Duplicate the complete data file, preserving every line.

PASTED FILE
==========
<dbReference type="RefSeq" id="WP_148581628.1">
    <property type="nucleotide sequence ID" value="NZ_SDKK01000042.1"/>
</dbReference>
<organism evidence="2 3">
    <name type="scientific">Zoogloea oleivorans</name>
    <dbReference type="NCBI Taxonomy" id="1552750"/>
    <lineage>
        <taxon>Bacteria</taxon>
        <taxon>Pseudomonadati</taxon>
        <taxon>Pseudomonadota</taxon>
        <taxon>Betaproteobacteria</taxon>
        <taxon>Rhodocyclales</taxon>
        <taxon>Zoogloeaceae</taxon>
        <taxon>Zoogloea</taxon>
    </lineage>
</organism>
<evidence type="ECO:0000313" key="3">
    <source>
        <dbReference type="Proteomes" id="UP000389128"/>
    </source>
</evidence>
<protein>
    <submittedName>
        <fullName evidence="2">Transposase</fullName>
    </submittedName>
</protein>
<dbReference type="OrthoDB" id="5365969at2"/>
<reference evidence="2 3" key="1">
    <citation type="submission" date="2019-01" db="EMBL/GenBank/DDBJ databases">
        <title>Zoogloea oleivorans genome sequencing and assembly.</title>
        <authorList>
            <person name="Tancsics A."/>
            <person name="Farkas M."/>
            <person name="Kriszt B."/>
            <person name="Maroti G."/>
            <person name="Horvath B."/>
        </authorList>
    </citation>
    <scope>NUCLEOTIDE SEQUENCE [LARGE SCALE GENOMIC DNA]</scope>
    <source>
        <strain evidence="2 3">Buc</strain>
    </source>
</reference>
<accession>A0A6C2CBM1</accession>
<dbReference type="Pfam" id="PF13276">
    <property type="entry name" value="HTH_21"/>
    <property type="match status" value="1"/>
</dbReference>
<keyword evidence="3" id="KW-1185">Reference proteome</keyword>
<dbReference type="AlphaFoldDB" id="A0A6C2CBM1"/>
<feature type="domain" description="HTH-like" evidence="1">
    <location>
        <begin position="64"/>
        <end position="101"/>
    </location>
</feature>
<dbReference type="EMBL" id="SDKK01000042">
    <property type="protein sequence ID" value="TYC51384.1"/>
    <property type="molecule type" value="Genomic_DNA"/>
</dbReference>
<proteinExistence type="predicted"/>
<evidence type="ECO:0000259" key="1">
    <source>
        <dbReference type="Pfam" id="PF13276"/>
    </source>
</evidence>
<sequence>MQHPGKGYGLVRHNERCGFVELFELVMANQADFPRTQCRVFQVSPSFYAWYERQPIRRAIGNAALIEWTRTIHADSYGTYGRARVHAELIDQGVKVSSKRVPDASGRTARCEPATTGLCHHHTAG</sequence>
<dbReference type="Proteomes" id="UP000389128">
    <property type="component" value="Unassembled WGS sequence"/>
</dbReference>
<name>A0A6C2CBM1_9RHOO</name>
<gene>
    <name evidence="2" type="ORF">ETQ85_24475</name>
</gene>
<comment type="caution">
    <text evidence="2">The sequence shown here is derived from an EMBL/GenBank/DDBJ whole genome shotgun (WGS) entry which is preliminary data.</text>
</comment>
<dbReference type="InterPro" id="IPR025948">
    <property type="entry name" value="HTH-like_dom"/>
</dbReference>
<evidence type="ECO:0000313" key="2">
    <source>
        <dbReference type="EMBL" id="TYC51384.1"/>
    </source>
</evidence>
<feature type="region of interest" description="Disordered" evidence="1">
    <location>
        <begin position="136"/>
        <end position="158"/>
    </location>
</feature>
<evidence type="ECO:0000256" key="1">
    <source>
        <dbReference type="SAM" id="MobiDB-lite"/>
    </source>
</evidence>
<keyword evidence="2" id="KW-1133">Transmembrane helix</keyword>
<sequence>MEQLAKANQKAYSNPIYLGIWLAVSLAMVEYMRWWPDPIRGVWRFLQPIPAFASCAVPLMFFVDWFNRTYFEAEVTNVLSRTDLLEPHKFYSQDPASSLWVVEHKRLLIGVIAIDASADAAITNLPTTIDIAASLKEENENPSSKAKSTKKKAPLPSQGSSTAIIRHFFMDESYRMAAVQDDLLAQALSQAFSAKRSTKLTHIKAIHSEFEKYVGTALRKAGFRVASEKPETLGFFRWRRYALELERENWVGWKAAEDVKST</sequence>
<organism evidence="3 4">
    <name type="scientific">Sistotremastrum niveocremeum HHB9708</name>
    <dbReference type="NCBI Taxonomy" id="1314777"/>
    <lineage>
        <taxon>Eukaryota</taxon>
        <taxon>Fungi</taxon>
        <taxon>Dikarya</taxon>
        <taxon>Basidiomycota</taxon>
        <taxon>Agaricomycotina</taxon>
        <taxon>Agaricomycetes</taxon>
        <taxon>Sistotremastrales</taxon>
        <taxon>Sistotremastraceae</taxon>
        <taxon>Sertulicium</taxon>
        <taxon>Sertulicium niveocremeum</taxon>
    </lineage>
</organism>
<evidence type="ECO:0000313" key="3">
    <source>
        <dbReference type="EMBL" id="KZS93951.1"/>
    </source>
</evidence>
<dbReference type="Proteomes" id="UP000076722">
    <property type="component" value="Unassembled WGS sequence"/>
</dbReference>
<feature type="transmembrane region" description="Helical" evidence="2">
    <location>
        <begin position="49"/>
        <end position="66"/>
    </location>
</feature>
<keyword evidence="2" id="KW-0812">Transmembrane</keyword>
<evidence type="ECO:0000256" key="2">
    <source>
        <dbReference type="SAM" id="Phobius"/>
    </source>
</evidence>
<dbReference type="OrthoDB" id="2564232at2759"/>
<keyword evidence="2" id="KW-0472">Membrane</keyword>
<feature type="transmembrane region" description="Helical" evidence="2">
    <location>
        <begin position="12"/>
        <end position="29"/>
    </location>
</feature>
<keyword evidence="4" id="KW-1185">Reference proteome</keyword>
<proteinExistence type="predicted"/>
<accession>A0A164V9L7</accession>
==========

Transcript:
<dbReference type="RefSeq" id="WP_148581628.1">
    <property type="nucleotide sequence ID" value="NZ_SDKK01000042.1"/>
</dbReference>
<organism evidence="2 3">
    <name type="scientific">Zoogloea oleivorans</name>
    <dbReference type="NCBI Taxonomy" id="1552750"/>
    <lineage>
        <taxon>Bacteria</taxon>
        <taxon>Pseudomonadati</taxon>
        <taxon>Pseudomonadota</taxon>
        <taxon>Betaproteobacteria</taxon>
        <taxon>Rhodocyclales</taxon>
        <taxon>Zoogloeaceae</taxon>
        <taxon>Zoogloea</taxon>
    </lineage>
</organism>
<evidence type="ECO:0000313" key="3">
    <source>
        <dbReference type="Proteomes" id="UP000389128"/>
    </source>
</evidence>
<protein>
    <submittedName>
        <fullName evidence="2">Transposase</fullName>
    </submittedName>
</protein>
<dbReference type="OrthoDB" id="5365969at2"/>
<reference evidence="2 3" key="1">
    <citation type="submission" date="2019-01" db="EMBL/GenBank/DDBJ databases">
        <title>Zoogloea oleivorans genome sequencing and assembly.</title>
        <authorList>
            <person name="Tancsics A."/>
            <person name="Farkas M."/>
            <person name="Kriszt B."/>
            <person name="Maroti G."/>
            <person name="Horvath B."/>
        </authorList>
    </citation>
    <scope>NUCLEOTIDE SEQUENCE [LARGE SCALE GENOMIC DNA]</scope>
    <source>
        <strain evidence="2 3">Buc</strain>
    </source>
</reference>
<accession>A0A6C2CBM1</accession>
<dbReference type="Pfam" id="PF13276">
    <property type="entry name" value="HTH_21"/>
    <property type="match status" value="1"/>
</dbReference>
<keyword evidence="3" id="KW-1185">Reference proteome</keyword>
<dbReference type="AlphaFoldDB" id="A0A6C2CBM1"/>
<feature type="domain" description="HTH-like" evidence="1">
    <location>
        <begin position="64"/>
        <end position="101"/>
    </location>
</feature>
<dbReference type="EMBL" id="SDKK01000042">
    <property type="protein sequence ID" value="TYC51384.1"/>
    <property type="molecule type" value="Genomic_DNA"/>
</dbReference>
<proteinExistence type="predicted"/>
<evidence type="ECO:0000259" key="1">
    <source>
        <dbReference type="Pfam" id="PF13276"/>
    </source>
</evidence>
<sequence>MQHPGKGYGLVRHNERCGFVELFELVMANQADFPRTQCRVFQVSPSFYAWYERQPIRRAIGNAALIEWTRTIHADSYGTYGRARVHAELIDQGVKVSSKRVPDASGRTARCEPATTGLCHHHTAG</sequence>
<dbReference type="Proteomes" id="UP000389128">
    <property type="component" value="Unassembled WGS sequence"/>
</dbReference>
<name>A0A6C2CBM1_9RHOO</name>
<gene>
    <name evidence="2" type="ORF">ETQ85_24475</name>
</gene>
<comment type="caution">
    <text evidence="2">The sequence shown here is derived from an EMBL/GenBank/DDBJ whole genome shotgun (WGS) entry which is preliminary data.</text>
</comment>
<dbReference type="InterPro" id="IPR025948">
    <property type="entry name" value="HTH-like_dom"/>
</dbReference>
<evidence type="ECO:0000313" key="2">
    <source>
        <dbReference type="EMBL" id="TYC51384.1"/>
    </source>
</evidence>
<feature type="region of interest" description="Disordered" evidence="1">
    <location>
        <begin position="136"/>
        <end position="158"/>
    </location>
</feature>
<evidence type="ECO:0000256" key="1">
    <source>
        <dbReference type="SAM" id="MobiDB-lite"/>
    </source>
</evidence>
<keyword evidence="2" id="KW-1133">Transmembrane helix</keyword>
<sequence>MEQLAKANQKAYSNPIYLGIWLAVSLAMVEYMRWWPDPIRGVWRFLQPIPAFASCAVPLMFFVDWFNRTYFEAEVTNVLSRTDLLEPHKFYSQDPASSLWVVEHKRLLIGVIAIDASADAAITNLPTTIDIAASLKEENENPSSKAKSTKKKAPLPSQGSSTAIIRHFFMDESYRMAAVQDDLLAQALSQAFSAKRSTKLTHIKAIHSEFEKYVGTALRKAGFRVASEKPETLGFFRWRRYALELERENWVGWKAAEDVKST</sequence>
<organism evidence="3 4">
    <name type="scientific">Sistotremastrum niveocremeum HHB9708</name>
    <dbReference type="NCBI Taxonomy" id="1314777"/>
    <lineage>
        <taxon>Eukaryota</taxon>
        <taxon>Fungi</taxon>
        <taxon>Dikarya</taxon>
        <taxon>Basidiomycota</taxon>
        <taxon>Agaricomycotina</taxon>
        <taxon>Agaricomycetes</taxon>
        <taxon>Sistotremastrales</taxon>
        <taxon>Sistotremastraceae</taxon>
        <taxon>Sertulicium</taxon>
        <taxon>Sertulicium niveocremeum</taxon>
    </lineage>
</organism>
<evidence type="ECO:0000313" key="3">
    <source>
        <dbReference type="EMBL" id="KZS93951.1"/>
    </source>
</evidence>
<dbReference type="Proteomes" id="UP000076722">
    <property type="component" value="Unassembled WGS sequence"/>
</dbReference>
<feature type="transmembrane region" description="Helical" evidence="2">
    <location>
        <begin position="49"/>
        <end position="66"/>
    </location>
</feature>
<keyword evidence="2" id="KW-0812">Transmembrane</keyword>
<evidence type="ECO:0000256" key="2">
    <source>
        <dbReference type="SAM" id="Phobius"/>
    </source>
</evidence>
<dbReference type="OrthoDB" id="2564232at2759"/>
<keyword evidence="2" id="KW-0472">Membrane</keyword>
<feature type="transmembrane region" description="Helical" evidence="2">
    <location>
        <begin position="12"/>
        <end position="29"/>
    </location>
</feature>
<keyword evidence="4" id="KW-1185">Reference proteome</keyword>
<proteinExistence type="predicted"/>
<accession>A0A164V9L7</accession>